The Commonwealth Observer group that was in Harare to monitor the conduct of the electioneering campaign were not unduly influenced by these incidents of violence and concluded that in the African context the elections were fair.

This time there is no Commonwealth observer group to catalogue the various incidents of violence to enable them to pass a verdict on the conduct of the elections yet a number have already been recorded which have elicited protests and condemnations mainly from the opposition circles.

To start with, the original date for the elections was postponed by the government and when a new date was announced the opposition party of Mr Nkomo went to court for a proclamation that the day for nomination of candidates was unreasonable and too short for his party and others to complete the nomination formalities.

His application was rejected but there was a Presidential order extending the date by one more day. A spokesman for Prime Minister Mugabe, Dr Eddison Zvobgo, Minister of Justice, later explained that the extension was agreed upon because the government truly wanted to have a free and fair election.

Notwithstanding this pledge on free and fair elections there have been very serious instances of violence in which supporters of Prime Minister Mugabe have been implicated.

The home of a candidate of Mr Nkomo's ZAPU has been burnt down in the township of Chiturnguiza, near Harare, and the car of another ZAPU supporter was stoned in the Highfield constituency which is also being contested by Prime Minister Mugabe. Other supporters of ZANU-PF were also reported to have disrupted a meeting of Bishop Muzorewa's UANC which was addressed by the party's Gen. Secretary, Mr. Edward Mazaiwara. These incidents have virtually shut the part of the country where the ruling party holds sway, to any of the opposition parties.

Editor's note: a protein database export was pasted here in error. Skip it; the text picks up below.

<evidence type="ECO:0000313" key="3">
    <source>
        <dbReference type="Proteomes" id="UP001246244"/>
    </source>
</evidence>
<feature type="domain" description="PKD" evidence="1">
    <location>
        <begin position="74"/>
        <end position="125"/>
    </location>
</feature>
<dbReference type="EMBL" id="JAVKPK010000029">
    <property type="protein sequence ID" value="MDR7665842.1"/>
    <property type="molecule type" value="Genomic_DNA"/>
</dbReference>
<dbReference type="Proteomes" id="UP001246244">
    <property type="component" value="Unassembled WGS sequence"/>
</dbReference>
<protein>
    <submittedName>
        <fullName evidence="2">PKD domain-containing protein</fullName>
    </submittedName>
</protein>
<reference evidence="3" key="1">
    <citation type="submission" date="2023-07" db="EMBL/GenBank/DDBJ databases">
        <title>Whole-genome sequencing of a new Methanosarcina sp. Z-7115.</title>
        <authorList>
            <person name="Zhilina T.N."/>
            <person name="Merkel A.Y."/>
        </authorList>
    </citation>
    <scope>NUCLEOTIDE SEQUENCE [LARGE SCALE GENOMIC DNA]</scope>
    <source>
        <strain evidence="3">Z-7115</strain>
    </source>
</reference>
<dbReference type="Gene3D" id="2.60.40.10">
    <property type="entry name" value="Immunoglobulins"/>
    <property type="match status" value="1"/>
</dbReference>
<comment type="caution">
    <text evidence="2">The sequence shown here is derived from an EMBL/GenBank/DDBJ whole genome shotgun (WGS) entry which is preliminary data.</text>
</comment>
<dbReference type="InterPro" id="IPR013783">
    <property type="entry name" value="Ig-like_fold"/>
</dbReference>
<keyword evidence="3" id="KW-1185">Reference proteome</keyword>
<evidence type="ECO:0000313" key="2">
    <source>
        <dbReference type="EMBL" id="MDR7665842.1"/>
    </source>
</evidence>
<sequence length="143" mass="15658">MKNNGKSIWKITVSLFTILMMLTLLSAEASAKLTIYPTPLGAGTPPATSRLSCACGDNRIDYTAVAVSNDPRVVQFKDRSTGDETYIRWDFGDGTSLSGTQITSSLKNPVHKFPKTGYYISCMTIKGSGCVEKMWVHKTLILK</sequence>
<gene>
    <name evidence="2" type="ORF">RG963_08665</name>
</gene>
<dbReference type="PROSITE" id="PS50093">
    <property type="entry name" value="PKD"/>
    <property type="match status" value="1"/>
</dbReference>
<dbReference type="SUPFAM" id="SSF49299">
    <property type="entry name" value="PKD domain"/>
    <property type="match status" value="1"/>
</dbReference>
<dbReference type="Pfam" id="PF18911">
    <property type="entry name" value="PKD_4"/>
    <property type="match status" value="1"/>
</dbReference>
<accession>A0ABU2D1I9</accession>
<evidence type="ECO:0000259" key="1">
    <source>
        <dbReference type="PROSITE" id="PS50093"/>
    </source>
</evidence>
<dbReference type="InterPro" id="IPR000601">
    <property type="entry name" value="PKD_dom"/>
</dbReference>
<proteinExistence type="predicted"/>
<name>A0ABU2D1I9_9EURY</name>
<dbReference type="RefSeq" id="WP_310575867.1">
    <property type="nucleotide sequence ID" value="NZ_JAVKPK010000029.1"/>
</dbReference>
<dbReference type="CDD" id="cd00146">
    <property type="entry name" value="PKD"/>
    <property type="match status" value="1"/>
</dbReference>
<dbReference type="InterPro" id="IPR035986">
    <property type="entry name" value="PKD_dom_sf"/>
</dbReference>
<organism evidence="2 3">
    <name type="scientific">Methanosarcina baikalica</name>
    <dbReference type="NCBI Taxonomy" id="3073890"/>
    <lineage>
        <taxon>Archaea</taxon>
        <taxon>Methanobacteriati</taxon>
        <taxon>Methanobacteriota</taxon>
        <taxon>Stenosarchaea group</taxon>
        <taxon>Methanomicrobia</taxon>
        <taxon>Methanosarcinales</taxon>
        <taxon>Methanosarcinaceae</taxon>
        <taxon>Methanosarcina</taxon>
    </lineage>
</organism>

Meanwhile in the western provinces of Matabeleland the government has mounted anti-guerilla operations reminiscent of the brutal attacks on civilians in similar anti-guerilla operations in 1983 and 1984. The chair- man of the Roman Catholic Commis- sion for peace and justice in Zimbabwe had condemned this latest operation and said that they do not augur well for free and fair elections. So far there have been no reported incidents of violence in which the opposition parties have been incriminated. But they have featured in other areas. Mr Nayson Takomwe who had been registered as the UANC candidate for Rushinga Constituency has denied having any connection with the party. Mr Takomwe, a prominent business- man and farmer, said he has been a member of ZANU-PF since 1970 and that he was surprised to find his name among UANC candidates for the general elections. He has threatened to sue whoever was responsible for fielding him as a UANC candidate.

On the eve of the elections Prime Minister Mugabe has reaffirmed that the establishment of a one-party state remains the ultimate goal of his party. Even though this is not the main issue in next week's general election there is no doubt that the results will go a long way either to encourage a man who is thirsting for absolute power to follow the footsteps of other African dic- tators, dead or alive, to proclaim his country a one-party state or confront Mugabe with a formidable opposition to his plans and ensure that Zimbabweans continue to exercise their right to elect their leaders under a multi- party democratic system.

talking drums 1985-07-01 questions about ghana's holy war - constitution debate continues